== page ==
Like it happens with most people during teenage,when Satish Jain was 16,he was passionately in love and he felt nobody understood him. Left with no choice,he left his home in Pune,to break free and follow his love dance. Since he had always heard that Mumbai was the city of dreams,it became his destination. His untiring determination helped him succeed as a dancer and he assisted popular choreographer Saroj Khan in the late 70s. After he had his share of Bollywood,he decided to do something different.
On an impulse,he packed his bag and set off to Gujarat to explore and learn the different authentic dance styles of the state. In 1983,he returned to Pune and started Rohini Dance class to spread the knowledge he had accumulated. Simultaneously,he established a business of iron and steel to sustain his home. Though we believe that knowledge should be free,we charge a fee for the dance classes. All the money we collect through the classes is used to run a school we have adopted in Rajasthan. In the rural areas of Rajasthan,people don’t think it is advantageous to send their children to school and instead make them do household chores or engage them in labour,so they can bring home some money. We give a student a hundred rupees every month as an appreciation of their effort to come to school, says Jain.
Initially,Jain started with three students who were interested in knowing the art of dancing with dandiya sticks so that they could participate in Navratri festivals and now the classes are divided into four sections men,women,children and teenagers with over 100 participants in each category.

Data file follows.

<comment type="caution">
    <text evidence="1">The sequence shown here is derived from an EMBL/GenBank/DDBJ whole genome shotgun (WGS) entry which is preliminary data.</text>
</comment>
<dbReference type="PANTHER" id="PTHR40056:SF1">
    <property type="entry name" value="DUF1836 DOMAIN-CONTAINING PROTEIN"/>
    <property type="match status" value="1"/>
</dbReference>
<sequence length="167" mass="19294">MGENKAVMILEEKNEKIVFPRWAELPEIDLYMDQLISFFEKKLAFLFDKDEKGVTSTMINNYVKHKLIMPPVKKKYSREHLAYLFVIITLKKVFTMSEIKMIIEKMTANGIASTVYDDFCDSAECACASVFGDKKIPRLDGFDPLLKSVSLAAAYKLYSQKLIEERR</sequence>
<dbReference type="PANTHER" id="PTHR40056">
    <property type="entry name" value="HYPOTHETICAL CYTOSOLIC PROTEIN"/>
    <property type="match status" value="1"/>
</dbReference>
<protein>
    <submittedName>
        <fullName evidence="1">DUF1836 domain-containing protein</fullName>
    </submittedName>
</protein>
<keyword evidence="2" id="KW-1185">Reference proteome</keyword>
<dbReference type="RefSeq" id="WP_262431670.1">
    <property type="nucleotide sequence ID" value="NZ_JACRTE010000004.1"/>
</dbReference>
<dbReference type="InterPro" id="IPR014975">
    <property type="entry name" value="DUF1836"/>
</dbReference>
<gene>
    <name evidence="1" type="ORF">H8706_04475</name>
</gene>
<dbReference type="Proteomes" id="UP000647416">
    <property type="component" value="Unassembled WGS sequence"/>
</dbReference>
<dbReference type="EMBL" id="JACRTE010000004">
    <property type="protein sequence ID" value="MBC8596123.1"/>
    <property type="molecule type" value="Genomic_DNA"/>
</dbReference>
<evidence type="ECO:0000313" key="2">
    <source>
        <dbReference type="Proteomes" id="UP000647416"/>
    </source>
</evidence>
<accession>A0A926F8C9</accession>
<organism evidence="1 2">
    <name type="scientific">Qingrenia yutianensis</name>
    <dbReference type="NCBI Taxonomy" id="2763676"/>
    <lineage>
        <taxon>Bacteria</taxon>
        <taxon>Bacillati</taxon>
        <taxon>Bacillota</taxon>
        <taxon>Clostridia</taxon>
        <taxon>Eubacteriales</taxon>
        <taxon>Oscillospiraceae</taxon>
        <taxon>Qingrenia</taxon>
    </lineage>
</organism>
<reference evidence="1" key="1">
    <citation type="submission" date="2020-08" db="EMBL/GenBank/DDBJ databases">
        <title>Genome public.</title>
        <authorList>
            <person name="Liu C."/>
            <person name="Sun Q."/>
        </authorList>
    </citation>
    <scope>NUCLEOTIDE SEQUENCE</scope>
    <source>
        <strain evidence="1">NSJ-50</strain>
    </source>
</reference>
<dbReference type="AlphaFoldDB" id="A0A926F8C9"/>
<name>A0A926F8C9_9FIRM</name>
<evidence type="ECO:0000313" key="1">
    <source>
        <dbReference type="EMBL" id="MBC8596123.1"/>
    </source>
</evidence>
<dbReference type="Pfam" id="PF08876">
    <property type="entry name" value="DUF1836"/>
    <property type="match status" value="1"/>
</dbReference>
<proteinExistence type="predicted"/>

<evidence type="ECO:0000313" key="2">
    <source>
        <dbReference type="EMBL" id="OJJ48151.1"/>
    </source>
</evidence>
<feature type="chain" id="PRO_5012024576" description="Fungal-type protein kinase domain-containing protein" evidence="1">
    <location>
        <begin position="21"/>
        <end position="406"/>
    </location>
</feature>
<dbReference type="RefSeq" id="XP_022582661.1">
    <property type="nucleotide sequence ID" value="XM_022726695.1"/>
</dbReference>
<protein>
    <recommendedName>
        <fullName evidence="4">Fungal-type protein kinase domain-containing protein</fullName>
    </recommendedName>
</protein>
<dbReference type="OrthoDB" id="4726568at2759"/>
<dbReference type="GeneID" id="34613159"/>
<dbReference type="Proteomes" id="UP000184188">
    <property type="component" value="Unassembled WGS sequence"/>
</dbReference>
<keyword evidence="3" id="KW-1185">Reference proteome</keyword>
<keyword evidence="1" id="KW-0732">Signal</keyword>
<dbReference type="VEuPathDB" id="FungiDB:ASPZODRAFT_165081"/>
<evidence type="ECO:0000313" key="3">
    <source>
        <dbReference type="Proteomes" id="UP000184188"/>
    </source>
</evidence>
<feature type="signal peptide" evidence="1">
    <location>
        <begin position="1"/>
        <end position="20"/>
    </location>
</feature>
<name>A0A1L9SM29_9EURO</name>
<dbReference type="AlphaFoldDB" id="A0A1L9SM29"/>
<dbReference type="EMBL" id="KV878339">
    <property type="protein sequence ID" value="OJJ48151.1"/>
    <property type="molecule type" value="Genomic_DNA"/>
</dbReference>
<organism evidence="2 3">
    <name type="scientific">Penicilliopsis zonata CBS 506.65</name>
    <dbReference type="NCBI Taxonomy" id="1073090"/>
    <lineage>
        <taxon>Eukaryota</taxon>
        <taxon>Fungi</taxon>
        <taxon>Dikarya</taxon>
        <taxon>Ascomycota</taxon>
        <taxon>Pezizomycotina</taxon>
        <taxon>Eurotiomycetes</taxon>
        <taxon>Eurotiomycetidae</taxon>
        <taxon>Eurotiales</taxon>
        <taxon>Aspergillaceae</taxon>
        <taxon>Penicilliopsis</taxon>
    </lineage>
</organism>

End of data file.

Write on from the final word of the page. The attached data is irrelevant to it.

Along with his dance classes,Jain put together a dance group with friends and other dandiya enthusiasts for a performance 22 years ago. Since then,the group has been growing bigger by including more members year after year. We were the first to introduce customised props in our choreography at events in Pune. We get the custom-made clay pots from Gujarat,which are called garbis. We work hard on designing our costumes and other props as well, says 22-year old Dhawal Jain,Satish’s son who has been in-charge of the dance class and the group for six years now.
Though the styles of dandiya taught to our students are authentic,we have infused some Bollywood. Give us any Bollywood chartbuster and we will perform a traditional dandiya choreography to it. I try to bring about a newness in the dance but without touching its authentic flavour as much as I can, says Dhawal.
On the occasion of the dance class’ 30th anniversary,Rohini Group has organised Zhanzariya 2013,a dandiya festival which will feature a special performance by the group along with a musical performance by Melody Makers on October 5 at Yash Lawns. All the proceeds from the programme will be used to distribute stationery in rural schools around Pune and the school in Rajasthan, says Jain.